Call for executive mayors

HARARE - Stripped of their executive powers, mayors in Zimbabwe are mere lame ducks and can only but watch as the powerful Local Government minister Saviour Kasukuwere meddle in their affairs replacing elected officials with commissions.

And ahead of next year elections events in most councils are now following a familiar script, sparking fresh debate on whether the country should have executive or ceremonial mayors.

Take Harare Mayor Bernard Manyenyeni — as much as he wants to bring back the glitter to the former sunshine city — he finds his hands tied because his role is just ceremonial.

“Stakeholders have got a mandate to change the current setup so that the next mayor who comes after me can be an executive mayor,” Manyenyi said last week.

Under the current arrangement ceremonial mayors have to wait “for the full council meeting after a lot of procedures” yet “some things need to be dealt with there and then without wasting so much time.

“When things are not okay like this we need a mayor who has powers not just a mayor who stays in his office and waits to read full council meeting minutes. If things are as bad as they are now there is no reason to wait for a full council resolution,” Manyenyeni said.

Before the emergence of the MDC in the late 1990s, Zimbabwe had executive mayors and the opposition went on to dominate in urban constituencies causing much discomfiture to Zanu PF which then went on to replace executive mayors with commissions and eventually amending the law to suit the situation.

MDC Local Government shadow minister Eddie Cross said the starting point in restoring powers of mayors would be turning to the Constitution which provides for devolution of power to local authorities.

With a devolved State, more powers are in the hands of local authorities and the Local Government ministry only plays an oversight role.

“Manyenyeni was totally right when he said Zimbabwe needed executive mayors. Local authorities are critical to the quality of life of Zimbabweans.

“They provide for housing, education, health, roads, water and sanitation needs. However, when you look at these issues you will notice that local authorities do not have the powers to deal with such problems and are inadequately funded.”

As a ceremonial mayor, Manyenyeni only receives a token of appreciation while town council employees, who he is supposed to control, earn staggering salaries and get mouth-watering allowances.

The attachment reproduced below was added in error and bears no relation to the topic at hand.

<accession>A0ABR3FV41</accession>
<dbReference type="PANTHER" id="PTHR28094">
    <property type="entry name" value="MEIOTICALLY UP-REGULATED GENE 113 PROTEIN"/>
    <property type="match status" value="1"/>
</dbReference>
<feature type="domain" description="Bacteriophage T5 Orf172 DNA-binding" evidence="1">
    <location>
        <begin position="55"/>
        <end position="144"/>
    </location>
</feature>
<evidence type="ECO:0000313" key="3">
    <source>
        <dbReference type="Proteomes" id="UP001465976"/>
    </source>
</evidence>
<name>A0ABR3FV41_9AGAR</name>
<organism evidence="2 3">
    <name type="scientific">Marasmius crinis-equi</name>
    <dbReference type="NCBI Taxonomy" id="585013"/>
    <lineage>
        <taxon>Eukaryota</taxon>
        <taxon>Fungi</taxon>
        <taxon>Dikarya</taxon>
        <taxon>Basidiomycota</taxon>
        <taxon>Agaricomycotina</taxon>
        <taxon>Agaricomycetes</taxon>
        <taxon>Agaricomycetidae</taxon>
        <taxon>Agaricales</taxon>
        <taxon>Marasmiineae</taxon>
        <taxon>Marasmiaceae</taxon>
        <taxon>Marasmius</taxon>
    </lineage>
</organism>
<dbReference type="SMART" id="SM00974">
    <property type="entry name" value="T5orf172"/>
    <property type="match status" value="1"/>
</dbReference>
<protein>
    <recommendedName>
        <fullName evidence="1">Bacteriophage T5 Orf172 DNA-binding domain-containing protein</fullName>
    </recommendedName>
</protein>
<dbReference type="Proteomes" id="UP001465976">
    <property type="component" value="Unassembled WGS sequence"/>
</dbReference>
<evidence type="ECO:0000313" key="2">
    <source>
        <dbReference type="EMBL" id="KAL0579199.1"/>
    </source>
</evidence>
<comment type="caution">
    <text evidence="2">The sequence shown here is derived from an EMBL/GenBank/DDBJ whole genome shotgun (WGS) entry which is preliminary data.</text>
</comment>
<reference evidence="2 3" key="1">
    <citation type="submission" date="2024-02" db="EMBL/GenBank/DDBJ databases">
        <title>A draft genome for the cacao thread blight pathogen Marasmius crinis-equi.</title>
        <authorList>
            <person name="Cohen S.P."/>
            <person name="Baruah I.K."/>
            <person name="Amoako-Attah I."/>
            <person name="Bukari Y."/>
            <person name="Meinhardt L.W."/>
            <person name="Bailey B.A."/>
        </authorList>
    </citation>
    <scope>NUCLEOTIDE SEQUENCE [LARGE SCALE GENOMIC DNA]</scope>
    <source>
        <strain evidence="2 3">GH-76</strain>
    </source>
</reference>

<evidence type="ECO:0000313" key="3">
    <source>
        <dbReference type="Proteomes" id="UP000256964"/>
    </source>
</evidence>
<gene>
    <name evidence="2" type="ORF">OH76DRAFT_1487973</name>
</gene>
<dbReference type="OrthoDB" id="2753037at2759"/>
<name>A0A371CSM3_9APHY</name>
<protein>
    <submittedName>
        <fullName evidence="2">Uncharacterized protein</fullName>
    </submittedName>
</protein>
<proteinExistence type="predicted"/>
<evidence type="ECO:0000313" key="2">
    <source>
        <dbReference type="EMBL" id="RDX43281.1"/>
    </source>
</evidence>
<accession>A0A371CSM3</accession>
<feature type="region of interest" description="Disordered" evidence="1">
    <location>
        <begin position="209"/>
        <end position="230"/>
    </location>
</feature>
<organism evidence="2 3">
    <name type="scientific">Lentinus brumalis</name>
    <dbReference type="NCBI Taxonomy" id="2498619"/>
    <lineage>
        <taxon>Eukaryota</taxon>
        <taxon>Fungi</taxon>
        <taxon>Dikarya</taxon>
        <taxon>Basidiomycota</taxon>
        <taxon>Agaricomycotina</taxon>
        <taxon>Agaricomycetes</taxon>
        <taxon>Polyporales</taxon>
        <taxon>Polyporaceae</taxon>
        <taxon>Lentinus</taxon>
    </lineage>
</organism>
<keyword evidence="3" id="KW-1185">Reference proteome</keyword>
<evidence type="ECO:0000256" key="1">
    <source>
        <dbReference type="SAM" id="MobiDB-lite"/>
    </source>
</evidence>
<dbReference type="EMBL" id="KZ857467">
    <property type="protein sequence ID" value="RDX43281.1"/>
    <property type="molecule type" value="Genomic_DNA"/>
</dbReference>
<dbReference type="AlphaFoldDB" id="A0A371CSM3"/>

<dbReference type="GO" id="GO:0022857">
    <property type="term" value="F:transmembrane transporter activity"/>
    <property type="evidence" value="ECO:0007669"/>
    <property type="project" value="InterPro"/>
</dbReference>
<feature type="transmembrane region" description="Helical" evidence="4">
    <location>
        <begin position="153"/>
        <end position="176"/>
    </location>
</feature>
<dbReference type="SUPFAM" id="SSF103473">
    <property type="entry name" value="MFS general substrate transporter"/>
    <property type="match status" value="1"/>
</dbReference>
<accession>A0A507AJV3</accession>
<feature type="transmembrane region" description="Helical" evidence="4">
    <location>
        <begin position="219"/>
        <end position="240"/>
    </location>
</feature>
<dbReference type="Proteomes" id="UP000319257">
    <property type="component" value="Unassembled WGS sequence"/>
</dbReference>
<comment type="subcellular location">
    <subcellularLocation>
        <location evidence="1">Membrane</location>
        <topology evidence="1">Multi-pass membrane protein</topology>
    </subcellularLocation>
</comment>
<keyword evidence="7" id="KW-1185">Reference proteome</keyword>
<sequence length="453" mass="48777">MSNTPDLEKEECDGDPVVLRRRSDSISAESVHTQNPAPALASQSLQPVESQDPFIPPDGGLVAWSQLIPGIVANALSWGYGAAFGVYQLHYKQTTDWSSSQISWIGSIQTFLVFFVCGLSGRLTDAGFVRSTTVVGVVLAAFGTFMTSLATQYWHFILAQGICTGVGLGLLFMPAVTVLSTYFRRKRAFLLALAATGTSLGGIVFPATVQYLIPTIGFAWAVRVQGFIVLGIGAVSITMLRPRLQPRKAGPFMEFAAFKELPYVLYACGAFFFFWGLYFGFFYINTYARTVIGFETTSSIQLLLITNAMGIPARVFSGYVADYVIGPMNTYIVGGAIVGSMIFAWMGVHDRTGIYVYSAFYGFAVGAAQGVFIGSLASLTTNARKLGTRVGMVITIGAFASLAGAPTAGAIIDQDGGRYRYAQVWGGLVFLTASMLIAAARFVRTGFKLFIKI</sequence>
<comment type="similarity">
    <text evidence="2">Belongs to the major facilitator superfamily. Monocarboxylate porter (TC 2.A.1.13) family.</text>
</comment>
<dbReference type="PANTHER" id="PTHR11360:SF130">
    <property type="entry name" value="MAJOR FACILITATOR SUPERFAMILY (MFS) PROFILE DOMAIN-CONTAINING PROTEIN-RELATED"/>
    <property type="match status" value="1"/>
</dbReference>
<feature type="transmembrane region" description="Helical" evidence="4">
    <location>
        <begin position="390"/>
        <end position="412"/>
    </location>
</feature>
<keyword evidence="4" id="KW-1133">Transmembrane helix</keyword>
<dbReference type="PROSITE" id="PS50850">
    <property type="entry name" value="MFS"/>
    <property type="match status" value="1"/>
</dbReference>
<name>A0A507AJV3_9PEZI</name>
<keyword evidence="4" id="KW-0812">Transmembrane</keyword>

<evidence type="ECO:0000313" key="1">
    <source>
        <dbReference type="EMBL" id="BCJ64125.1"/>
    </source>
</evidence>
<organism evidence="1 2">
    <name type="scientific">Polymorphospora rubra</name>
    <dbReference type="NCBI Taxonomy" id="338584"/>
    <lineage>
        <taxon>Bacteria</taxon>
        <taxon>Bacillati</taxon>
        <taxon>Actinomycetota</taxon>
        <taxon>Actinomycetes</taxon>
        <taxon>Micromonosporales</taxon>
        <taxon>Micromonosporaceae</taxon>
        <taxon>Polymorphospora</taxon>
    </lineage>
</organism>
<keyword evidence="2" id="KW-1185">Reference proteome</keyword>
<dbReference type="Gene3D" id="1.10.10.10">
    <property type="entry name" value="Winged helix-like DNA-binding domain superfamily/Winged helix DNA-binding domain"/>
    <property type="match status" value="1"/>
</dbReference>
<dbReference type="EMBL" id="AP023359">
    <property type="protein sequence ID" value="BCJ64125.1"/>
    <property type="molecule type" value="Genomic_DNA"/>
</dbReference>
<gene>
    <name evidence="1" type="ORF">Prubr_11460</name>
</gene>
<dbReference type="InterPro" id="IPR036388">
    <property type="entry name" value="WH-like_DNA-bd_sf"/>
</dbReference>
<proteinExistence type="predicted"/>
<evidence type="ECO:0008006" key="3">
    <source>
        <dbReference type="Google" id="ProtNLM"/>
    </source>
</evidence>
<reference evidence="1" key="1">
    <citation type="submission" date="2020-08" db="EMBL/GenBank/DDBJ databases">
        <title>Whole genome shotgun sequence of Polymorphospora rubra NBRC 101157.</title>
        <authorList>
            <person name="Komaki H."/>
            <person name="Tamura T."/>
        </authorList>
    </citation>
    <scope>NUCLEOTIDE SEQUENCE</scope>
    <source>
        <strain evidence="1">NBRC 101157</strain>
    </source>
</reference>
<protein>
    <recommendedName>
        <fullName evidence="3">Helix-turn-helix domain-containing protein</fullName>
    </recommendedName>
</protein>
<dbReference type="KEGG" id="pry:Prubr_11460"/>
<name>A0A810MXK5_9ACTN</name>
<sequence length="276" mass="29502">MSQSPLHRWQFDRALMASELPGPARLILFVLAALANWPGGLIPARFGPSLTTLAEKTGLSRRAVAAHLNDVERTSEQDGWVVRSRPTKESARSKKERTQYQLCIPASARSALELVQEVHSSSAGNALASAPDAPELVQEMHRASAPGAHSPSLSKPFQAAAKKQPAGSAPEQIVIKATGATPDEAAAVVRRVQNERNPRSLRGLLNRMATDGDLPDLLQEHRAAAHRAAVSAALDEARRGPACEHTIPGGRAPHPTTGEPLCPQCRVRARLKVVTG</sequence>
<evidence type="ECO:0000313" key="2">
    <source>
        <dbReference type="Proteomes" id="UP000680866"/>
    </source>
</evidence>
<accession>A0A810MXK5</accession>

“Manyenyeni is responsible for about 40 percent of the country’s population yet he does that on a meagre allowance. How can anything positive happen when the mayor only sits on issues once a month, it is a joke. Mayors and chairpersons are operating in laughable conditions.”

“Look at the three men who were put to run Gweru. That commission was receiving more than $100 a day in allowances and after investigations were concluded, all councillors were found not guilty, yet the commission had cost the city thousands of dollars,” Cross said.

Even residents, who elected councillors, are now itching for a return of executive mayors as they believe such a setup would bring more accountability.

Harare Metropolitan Residents Forum (Hamref) chief executive officer Mfundo Mlilo said having executive mayors has numerous benefits to residents as the mayor is directly accountable to the residents.

He added that since Manyenyeni is only ceremonial, residents cannot pile responsibilities on him because he cannot act on them since he does not have the executive powers to do so.

“Bureaucrats in most local authorities do not owe the mayors or chairpersons of their councils any allegiance because they are not answerable to them since they are all ceremonial. If you look at Harare, Manyenyeni in his ceremonial position does not know how much the town clerk and most directors earn.

“They can easily award themselves hefty salaries and allowances because he is not signatory to any of the city’s accounts. He cannot be considered independent when he cannot monitor his own employees,” Mlilo said.

Mlilo said because ceremonial mayors do not have any powers, they are prone to suspensions which lead to establishment of commissions.

“When a mayor is suspended or fired, the law provides that a commission is established. However, these commissions are just supposed to be caretakers of the council until whatever that is being investigated is finalised.

“But in Zimbabwe you find that most commissions end up running affairs like elected officials, though in not such a positive way.

“Historically, commissions have been responsible for the decay of most local authorities. They open up to rampant corruption and looting of resources from local authorities.

“In Harare, during the Sekai Makwavarara led commission, houses were being sold for peanuts and disease outbreaks such as cholera emerged. Ultimately mayors should be executive if our local authorities are to survive and provide adequate and quality services to the people,” Mlilo said.

Comments (1)

This is an issue (plus many others) to be delt with in the new Zimbabwe..i.e. after 2018 when zanupf is buried.

Sinyo - 22 May 2017

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